Spondylosis Spin13 Spondylosis



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Spondylosis Spin13 ()

Spondylosis

Last updated: September 5, 2017



Etiopathophysiology 2

Mechanisms of damage / irritation to neural structures 6



Epidemiology 7

Cervical Spondylosis 8



Clinical Features 8

Cervical Spondylosis 8

Lumbar Spondylosis 13

Diagnosis 14

Plain X-ray 14

Cervical Spondylosis 15

Lumbar Spondylosis 15

MRI 16

Cervical Spondylosis 16



Lumbar Spondylosis 22

CT myelography 22

Cervical Spondylosis 22

Lumbar Spondylosis 24



Differential Diagnosis 25

Conservative Treatment 26

Surgical Treatment – Cervical Spondylosis 26

Surgical Treatment – Lumbar Spondylosis 27

Prognosis 28

Cervical Spondylosis 28



Special Entities 28

Diffuse idiopathic skeletal hyperostosis (s. diffuse idiopathic skeletal hyperostosis, Forestier disease) 28

ossification of posterior longitudinal ligament (OPLL) 28


Spondylosis:

  1. ankylosis of vertebra

  2. any degenerative spinal lesion.

  3. progressive degeneration of intervertebral discs, leading to proliferative changes of surrounding structures

CSM – cervical spondylotic myelopathy.

Etiopathophysiology



Degenerative changes of spine universally accompany aging!

see p. Spin11 >>



Most are sequelae of intervertebral disc degeneration - loss of disc height causes:

  1. narrowed intervertebral foramina.

  2. increased load on vertebral bodies → reactive vertebral changes → osteophytes.

    • most osteophytes are anterior or lateral in projection.

    • osteophytes reduce range of movement and may result in spontaneous fusion.

  3. increased load on facet & uncovertebral (Luschka) jointshypertrophic osteoarthritic changes.

    • remodelling of articular surfaces → instability → forward slippage of upper on lower vertebra.

    • synovial cysts are frequently solid (cartilaginous or myxomatous) - can be confused with migratory disc fragments or intraspinal tumor; attachment to joint space is characteristic.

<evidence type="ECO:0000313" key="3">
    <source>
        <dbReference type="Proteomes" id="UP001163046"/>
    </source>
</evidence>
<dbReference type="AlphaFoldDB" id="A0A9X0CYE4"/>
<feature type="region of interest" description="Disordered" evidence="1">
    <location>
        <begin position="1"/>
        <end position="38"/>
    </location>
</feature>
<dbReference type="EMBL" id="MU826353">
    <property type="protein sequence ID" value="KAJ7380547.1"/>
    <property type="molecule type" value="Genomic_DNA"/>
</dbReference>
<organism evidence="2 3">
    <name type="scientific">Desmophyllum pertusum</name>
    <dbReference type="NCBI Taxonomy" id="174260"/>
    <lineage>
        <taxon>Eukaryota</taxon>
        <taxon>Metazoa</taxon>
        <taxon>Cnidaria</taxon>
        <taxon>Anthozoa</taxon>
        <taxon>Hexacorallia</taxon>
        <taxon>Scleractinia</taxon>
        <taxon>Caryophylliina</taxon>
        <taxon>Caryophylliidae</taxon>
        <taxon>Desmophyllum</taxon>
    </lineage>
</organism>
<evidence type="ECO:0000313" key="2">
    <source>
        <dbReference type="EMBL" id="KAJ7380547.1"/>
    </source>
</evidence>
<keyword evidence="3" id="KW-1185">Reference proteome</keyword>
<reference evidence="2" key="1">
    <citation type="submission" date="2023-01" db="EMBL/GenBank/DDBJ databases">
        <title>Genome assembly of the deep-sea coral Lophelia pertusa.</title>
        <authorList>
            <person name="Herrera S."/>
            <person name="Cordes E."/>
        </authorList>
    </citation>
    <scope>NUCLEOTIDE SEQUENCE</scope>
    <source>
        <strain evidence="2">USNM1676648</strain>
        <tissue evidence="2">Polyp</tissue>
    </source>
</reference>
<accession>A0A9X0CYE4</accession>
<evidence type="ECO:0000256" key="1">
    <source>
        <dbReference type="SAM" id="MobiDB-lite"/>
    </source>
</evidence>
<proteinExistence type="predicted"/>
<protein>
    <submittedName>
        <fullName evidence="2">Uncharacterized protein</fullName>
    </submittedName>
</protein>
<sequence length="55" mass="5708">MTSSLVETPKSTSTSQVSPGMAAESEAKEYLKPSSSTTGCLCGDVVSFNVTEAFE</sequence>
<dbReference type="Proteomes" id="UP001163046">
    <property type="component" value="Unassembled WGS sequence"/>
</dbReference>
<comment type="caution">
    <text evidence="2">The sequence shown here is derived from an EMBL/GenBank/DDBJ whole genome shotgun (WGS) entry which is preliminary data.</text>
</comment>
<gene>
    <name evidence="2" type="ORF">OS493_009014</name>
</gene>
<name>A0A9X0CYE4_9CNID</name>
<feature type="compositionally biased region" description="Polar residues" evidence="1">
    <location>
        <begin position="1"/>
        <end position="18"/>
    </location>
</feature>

4. bulging of disc annulus; osteophytes converge on protruded annulus, and may convert it into bony ridge (transverse bar) that protrudes posteriorly (compromising spinal canal); protrusion laterally compromises foramina.

  5. laxity of ligaments + increased load / traction on ligamentsinfolding (hypertrophy) of ligamentum flavum, ossification of posterior longitudinal ligament (see below)

These changes narrow spinal canal* & intervertebral foramina

*acquired spinal stenosis - may form subarachnoid block (with CSF protein content↑ below block).



N.B. patients with congenitally narrow spinal canal are at increased risk!

Central canal stenosis can cause myelopathy (cervical) or cauda equina syndrome (lumbar)

Lateral recess stenosis can cause radiculopathy.

Intervertebral foramen stenosis can cause radiculopathy.



Sources of osteophytes compromising intervertebral foramen:

  1. edges of vertebral bodies.

  2. facet (interpedicular, zygapophyseal) joints

  3. uncovertebral (Luschka) joints (only in cervical vertebrae).

    • on sagittal MRI or reformatted CT, foramina appear as comma-shaped, fat-filled spaces just above disc level; roots exit via bulbous upper portion (just below pedicles) - early degeneration of disc and facet joints effaces only fat inferior to nerve roots.





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